Education-dedicated revenue plan coming this week, legislators say
Tuesday, April 9, 2019
Rep. Nancy Nathanson, D-Eugene, discusses tax policy Monday with Legislative Revenue Officer Chris Allanach. Nathanson, a member of the House Revenue Committee, is co-chair of the Joint Committee on Student Success Revenue Subcommittee. (Photo by Jake Arnold, OSBA)
Legislators expect to choose a proposal this week to bring in $1 billion more a year in revenue dedicated to education.
Sen. Mark Hass, co-chair of the Joint Committee on Student Success Revenue Subcommittee, said Monday that the subcommittee will likely offer a plan Thursday, with the bill language drafted sometime next week.
During Monday’s public hearing, the subcommittee discussed refinements to the tax plans it has been kicking around.
The subcommittee has been trying to craft a broad-based tax with a low rate that will add roughly $1 billion a year to Oregon’s revenue after lowering the bottom three personal income tax rates by 0.25%. The subcommittee has settled on some form of a commercial activities tax, which is based on a company’s gross receipts.
The subcommittee has been looking at a straight CAT, as well as two modified versions that allow deductions for inputs and labor. The deductions are meant to nullify some of the effects of “pyramiding,” in which the same good is taxed several times. But the higher the deduction, the higher the tax rate needed to reach the $1 billion goal.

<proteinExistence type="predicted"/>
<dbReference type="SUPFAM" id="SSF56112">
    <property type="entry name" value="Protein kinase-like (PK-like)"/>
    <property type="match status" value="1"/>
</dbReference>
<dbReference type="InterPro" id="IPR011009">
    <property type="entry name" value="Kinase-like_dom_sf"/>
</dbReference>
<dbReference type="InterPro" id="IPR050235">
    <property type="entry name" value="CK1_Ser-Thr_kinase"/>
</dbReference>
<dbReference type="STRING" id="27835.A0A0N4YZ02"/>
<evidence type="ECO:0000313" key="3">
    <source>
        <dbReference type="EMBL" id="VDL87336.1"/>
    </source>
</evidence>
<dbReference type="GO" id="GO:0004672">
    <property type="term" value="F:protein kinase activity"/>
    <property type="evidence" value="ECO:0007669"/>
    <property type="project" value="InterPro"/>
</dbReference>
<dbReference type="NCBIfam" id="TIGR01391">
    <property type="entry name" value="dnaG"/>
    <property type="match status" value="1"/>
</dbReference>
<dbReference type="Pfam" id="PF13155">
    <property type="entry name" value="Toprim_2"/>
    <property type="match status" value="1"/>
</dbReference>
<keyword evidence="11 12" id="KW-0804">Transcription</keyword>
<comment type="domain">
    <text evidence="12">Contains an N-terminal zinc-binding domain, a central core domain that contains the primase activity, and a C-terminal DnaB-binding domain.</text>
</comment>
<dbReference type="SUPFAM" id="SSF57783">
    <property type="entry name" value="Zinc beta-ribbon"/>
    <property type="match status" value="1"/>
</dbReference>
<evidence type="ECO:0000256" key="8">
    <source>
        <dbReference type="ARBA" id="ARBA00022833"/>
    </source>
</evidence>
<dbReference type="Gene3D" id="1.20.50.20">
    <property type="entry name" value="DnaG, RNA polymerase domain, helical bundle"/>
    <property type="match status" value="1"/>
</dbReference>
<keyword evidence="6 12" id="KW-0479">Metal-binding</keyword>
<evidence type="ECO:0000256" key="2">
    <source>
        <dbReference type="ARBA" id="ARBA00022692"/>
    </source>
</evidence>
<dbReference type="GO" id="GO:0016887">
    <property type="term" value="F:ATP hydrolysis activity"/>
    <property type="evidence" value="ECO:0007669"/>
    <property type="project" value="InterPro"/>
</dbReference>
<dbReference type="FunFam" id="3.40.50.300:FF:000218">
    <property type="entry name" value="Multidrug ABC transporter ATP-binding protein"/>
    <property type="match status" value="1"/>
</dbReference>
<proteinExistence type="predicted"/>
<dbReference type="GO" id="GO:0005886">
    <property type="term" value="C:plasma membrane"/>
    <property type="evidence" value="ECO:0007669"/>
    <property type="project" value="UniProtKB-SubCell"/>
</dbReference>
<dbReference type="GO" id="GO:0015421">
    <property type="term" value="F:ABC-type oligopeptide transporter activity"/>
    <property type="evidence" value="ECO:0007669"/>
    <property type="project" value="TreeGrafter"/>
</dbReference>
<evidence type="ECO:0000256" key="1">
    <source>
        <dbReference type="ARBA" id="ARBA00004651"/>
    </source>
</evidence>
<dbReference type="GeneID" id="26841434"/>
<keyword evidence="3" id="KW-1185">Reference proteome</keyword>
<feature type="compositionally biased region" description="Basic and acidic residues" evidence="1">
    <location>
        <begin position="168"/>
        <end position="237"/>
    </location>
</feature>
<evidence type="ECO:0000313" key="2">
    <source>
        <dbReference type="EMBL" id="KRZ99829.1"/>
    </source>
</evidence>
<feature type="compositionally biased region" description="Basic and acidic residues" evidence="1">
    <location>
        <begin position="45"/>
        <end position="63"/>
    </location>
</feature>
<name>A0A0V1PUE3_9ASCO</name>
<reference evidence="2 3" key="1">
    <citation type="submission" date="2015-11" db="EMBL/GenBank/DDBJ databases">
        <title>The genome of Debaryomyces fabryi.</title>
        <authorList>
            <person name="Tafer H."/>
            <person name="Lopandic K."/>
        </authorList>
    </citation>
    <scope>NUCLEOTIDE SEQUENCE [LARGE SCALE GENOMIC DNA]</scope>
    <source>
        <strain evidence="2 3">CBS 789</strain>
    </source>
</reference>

The subcommittee’s plans include exemptions for petroleum and medical providers because of taxes already in place for highways and health care. On Monday, the subcommittee also discussed exemptions for groceries.
Exempting groceries would make the tax more progressive but would also require raising the rate to meet the $1 billion goal. For the straight CAT, it would mean going from a 0.37% rate to a 0.41% rate.
Legislative Revenue Office calculations show the taxes would have a slight dampening effect on jobs and investment in the short term while slightly pushing up the wage index and prices. Over the long term, however, improving the educational system would strengthen the Oregon economy, with economic benefits for businesses and workers, the LRO reported.
Subcommittee Co-Chair Rep. Nancy Nathanson stressed that this kind of tax would add stability to the revenue available for schools.